MUSE (Microscopy with UV Surface Excitation) is a simple new approach to microscopy, being a straightforward and inexpensive method that can provide diagnostic-quality images, with enhanced spatial and color information, directly and quickly from fresh or fixed tissue. The process is non-destructive, permitting downstream molecular analyses.
Samples are briefly stained with common fluorescent dyes, followed by 280-nm UV light excitation that generates highly surface-weighted images due to limited penetration depth of light at this wavelength. The method also takes advantage of the "USELESS" phenomenon (UV stain excitation with long emission Stokes shift) for broad-spectrum image generation in the visible range.
MUSE readily provides surface topography information even in single snapshots, and while not fully 3-dimensional, the images are easy to acquire, and easy to interpret, providing more insight into tissue structure.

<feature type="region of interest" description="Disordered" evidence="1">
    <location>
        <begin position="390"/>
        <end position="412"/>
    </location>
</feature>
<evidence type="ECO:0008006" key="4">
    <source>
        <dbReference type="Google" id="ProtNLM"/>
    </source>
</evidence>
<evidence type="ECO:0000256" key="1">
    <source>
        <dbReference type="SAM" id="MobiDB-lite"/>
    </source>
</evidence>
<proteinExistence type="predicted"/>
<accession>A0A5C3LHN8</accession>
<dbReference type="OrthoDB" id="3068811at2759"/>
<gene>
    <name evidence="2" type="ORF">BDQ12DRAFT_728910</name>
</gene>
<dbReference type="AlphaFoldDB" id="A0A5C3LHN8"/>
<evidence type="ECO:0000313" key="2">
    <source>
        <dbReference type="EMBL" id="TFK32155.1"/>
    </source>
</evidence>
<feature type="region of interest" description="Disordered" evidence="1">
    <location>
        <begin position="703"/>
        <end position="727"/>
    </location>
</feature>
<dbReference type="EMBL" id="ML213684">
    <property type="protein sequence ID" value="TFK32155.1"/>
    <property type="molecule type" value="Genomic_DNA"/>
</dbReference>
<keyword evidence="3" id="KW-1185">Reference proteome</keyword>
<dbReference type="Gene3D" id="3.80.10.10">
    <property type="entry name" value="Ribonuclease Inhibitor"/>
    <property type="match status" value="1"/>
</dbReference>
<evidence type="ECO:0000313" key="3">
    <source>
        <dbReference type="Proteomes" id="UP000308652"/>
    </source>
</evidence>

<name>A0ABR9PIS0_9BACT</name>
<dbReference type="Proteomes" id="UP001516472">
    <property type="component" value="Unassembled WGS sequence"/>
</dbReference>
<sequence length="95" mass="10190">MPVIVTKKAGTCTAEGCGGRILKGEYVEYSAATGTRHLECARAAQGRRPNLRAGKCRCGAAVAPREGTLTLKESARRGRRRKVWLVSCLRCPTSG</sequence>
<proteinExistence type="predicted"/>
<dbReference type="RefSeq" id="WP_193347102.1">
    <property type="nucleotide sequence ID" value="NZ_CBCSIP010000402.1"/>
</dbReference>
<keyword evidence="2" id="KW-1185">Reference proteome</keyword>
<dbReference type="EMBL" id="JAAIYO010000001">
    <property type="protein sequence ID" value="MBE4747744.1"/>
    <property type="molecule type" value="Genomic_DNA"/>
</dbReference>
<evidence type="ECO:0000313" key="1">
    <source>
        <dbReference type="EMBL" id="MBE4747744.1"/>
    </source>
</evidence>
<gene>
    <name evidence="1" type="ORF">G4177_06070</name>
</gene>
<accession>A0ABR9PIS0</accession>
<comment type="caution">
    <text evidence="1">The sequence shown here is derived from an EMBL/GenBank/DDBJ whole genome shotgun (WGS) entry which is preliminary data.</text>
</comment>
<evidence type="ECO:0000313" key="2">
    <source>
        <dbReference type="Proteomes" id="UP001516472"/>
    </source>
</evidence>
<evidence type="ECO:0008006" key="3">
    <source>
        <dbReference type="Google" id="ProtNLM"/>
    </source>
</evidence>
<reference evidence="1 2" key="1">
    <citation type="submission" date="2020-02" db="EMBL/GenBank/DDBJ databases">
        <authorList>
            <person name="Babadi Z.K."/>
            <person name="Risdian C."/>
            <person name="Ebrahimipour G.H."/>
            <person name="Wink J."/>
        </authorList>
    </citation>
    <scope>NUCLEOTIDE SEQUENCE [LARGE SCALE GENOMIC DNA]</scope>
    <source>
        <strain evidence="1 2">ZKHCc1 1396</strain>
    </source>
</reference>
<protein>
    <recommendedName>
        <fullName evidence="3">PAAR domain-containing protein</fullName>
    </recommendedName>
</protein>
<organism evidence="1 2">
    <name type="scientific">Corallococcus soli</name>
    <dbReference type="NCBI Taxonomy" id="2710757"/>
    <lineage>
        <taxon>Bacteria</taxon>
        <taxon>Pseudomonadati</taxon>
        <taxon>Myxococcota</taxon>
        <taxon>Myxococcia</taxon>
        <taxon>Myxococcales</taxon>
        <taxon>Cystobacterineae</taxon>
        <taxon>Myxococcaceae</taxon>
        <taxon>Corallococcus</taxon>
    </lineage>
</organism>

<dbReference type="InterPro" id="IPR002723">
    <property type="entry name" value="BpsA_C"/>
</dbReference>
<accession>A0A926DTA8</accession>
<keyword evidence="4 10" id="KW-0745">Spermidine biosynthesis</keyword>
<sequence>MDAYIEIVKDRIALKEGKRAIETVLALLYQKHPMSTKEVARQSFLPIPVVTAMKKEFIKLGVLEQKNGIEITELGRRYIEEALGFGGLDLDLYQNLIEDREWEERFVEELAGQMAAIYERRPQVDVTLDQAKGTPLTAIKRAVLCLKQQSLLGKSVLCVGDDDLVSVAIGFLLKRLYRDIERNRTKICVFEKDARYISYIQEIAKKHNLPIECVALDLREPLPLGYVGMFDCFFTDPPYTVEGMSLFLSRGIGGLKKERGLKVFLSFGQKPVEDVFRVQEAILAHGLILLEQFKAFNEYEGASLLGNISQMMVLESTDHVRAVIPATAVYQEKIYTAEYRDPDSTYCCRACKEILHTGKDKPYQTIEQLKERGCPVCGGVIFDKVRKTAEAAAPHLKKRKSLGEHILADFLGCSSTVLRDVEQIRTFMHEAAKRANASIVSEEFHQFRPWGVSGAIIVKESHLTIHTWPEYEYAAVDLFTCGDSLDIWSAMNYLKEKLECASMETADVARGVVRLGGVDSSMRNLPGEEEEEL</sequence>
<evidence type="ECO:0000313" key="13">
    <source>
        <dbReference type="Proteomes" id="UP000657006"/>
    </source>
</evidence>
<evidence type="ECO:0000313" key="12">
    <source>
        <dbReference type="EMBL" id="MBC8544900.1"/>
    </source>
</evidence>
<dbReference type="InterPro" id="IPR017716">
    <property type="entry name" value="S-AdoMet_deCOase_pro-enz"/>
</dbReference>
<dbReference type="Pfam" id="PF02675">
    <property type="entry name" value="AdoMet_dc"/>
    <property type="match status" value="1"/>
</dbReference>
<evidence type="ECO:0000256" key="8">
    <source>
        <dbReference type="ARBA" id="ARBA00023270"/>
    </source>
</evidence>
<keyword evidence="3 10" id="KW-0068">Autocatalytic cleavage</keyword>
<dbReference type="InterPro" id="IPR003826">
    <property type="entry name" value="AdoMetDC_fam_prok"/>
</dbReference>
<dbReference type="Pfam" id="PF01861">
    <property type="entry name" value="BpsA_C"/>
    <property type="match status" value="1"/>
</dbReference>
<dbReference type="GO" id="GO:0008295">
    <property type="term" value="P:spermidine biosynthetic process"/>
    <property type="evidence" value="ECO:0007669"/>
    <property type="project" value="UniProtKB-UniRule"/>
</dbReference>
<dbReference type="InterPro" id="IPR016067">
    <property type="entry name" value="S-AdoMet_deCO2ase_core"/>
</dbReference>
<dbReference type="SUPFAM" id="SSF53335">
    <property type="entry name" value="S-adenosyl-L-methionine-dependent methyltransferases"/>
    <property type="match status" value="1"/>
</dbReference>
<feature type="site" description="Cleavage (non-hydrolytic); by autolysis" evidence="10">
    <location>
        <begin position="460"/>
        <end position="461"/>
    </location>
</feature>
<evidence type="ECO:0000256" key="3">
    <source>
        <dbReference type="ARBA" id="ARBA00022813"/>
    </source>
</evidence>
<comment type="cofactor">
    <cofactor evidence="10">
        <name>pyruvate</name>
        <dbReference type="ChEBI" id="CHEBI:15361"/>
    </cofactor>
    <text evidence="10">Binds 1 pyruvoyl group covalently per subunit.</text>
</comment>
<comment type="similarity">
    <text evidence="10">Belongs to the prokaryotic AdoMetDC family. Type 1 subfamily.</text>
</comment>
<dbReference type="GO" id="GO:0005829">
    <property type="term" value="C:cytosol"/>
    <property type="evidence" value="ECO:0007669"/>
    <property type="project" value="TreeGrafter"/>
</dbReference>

However, working with samples with intrinsic depth information can pose problems with respect to determining appropriate focal points as well as capturing extended depth-of-field images. We demonstrate an accelerated and efficient variant approach for extending depth of field by employing swept-focus acquisition techniques. We have also developed a novel method for rapid autofocus. Together, these capabilities contribute to MUSE functionality and ease of use.
Farzad Fereidouni, John Tracy, and Richard M. Levenson, "MUSE microscopy for thick tissue imaging with extended depth of field (Conference Presentation)," Proc. SPIE 10489, Optical Biopsy XVI: Toward Real-Time Spectroscopic Imaging and Diagnosis, 104890H (Presented at SPIE BiOS: January 30, 2018; Published: 14 March 2018); https://doi.org/10.1117/12.2291087.5751446480001.
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